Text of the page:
Bugs for dinner? It may sound like a scene straight out of a sci-fi movie, but edible bugs are making their way into the spotlight for a compelling reason: they may hold the key to a healthier and greener future. While the thought of eating insects may trigger apprehension for some, insects have been used for food and medicine by many cultures for centuries – up to 80 percent of the world's nations, particularly in tropical areas, eat insects. As our planet grapples with mounting challenges like climate change and food insecurity, the notion of turning to edible bugs as an eco-friendly option is capturing the attention of public health researchers, including Shaylee Warner, a recent graduate from the Colorado School of Public Health at Colorado State University.
Shaylee playfully recalls her childhood experience of eating bugs, which ultimately sparked her interest in exploring the world of edible insects. Her journey towards studying bugs as a sustainable food resource was fueled and cultivated through her previous service in the United States Peace Corps in Ghana. During her service there, and before she was evacuated during COVID-19, Shaylee received training around enhancing access to clean water and food in a rural community. Motivated by her desire to make a meaningful impact in this realm, Shaylee was drawn to ColoradoSPH at CSU and its Global Health and Health Disparities concentration.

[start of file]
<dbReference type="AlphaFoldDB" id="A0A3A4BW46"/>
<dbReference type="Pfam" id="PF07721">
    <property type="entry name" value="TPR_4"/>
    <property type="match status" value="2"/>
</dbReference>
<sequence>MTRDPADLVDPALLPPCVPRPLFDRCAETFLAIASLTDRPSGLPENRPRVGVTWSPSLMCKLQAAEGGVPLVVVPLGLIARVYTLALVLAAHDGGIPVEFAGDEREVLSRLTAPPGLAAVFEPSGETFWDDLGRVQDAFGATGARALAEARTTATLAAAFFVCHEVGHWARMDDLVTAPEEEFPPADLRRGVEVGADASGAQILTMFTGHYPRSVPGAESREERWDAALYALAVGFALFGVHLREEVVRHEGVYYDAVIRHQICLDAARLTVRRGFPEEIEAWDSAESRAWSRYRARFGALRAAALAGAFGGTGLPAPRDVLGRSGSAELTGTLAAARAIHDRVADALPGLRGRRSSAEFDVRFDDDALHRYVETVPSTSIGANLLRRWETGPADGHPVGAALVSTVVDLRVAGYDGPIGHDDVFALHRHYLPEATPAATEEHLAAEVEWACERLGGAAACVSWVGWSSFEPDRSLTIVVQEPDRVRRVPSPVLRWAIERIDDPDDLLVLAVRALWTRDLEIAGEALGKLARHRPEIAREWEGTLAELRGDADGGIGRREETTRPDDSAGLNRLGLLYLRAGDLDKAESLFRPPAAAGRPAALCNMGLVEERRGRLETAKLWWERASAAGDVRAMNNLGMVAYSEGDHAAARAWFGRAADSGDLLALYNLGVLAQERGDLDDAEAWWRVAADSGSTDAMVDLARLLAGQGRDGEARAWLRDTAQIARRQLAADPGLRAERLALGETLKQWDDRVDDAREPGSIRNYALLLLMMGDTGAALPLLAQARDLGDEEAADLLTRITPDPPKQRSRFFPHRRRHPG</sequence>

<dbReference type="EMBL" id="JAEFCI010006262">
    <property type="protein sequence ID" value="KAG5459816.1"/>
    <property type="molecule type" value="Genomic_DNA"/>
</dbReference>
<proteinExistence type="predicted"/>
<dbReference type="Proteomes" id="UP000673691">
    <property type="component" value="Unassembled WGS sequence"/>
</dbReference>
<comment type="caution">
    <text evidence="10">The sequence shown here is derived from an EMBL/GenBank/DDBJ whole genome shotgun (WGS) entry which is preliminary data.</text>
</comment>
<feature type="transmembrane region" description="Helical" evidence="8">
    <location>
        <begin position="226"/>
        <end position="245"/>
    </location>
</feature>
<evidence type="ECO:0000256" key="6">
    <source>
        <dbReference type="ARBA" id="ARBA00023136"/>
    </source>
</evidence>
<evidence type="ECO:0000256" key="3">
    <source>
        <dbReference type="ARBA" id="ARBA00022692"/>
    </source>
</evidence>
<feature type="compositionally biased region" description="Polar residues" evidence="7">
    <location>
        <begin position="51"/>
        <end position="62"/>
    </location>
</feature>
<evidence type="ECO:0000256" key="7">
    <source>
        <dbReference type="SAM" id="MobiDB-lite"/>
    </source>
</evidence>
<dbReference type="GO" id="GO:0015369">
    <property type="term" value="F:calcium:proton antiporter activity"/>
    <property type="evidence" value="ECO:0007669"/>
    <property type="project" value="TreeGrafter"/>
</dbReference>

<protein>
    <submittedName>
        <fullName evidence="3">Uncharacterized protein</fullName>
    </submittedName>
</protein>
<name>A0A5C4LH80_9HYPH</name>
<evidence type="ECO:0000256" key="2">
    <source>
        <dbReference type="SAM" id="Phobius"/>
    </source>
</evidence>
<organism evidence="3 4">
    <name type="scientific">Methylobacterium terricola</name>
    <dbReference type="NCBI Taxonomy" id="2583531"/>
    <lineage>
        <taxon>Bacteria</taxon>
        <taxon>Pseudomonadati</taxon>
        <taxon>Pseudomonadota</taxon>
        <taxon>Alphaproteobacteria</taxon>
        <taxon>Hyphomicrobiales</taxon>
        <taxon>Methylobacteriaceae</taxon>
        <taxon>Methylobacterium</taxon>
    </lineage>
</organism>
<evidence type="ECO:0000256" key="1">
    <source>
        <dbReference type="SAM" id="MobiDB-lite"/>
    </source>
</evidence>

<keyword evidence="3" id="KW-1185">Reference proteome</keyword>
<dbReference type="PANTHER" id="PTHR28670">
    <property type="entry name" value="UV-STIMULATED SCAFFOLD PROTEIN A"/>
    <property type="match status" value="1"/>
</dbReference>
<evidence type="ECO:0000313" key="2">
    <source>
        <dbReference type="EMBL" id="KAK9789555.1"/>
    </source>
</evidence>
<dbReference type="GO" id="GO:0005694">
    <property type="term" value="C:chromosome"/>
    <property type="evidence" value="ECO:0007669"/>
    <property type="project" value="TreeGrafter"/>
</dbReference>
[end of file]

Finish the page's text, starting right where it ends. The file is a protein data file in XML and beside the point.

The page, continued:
Under the guidance of Heidi Hausermann, PhD, an associate professor of global health and health disparities, and community and behavioral health for the Colorado School of Public Health, and anthropology and geography at Colorado State University, Shaylee delved into the world of bug cultivation, collection, consumption, and their profound interconnectedness with the environment. As an anthropologist, Hausermann looks at the relationship between edible insects and public health, shedding light on the significance of this research.
"When we think about health, we’re thinking about the system in which the person lives and eats, and works and sleeps, and plays and goes to school, and all the things," explained Hausermann. By considering bugs as a food source, the researchers are examining the intersections between diverse food choices, environmental sustainability, cultural practices, and health.
"Public health is looking at systems and breaking them down and seeing where we could be better, and I think that bugs are a kind of fun place to explore, especially in terms of climate change," added Shaylee.
“In public health, we think a lot about food and people having not enough of it. Food being marketed in a way that makes people feel like they're not as attached to their food. There's not always a cultural tradition. And so, I think looking at bugs as food also leads into a cultural side of things," Shaylee explained.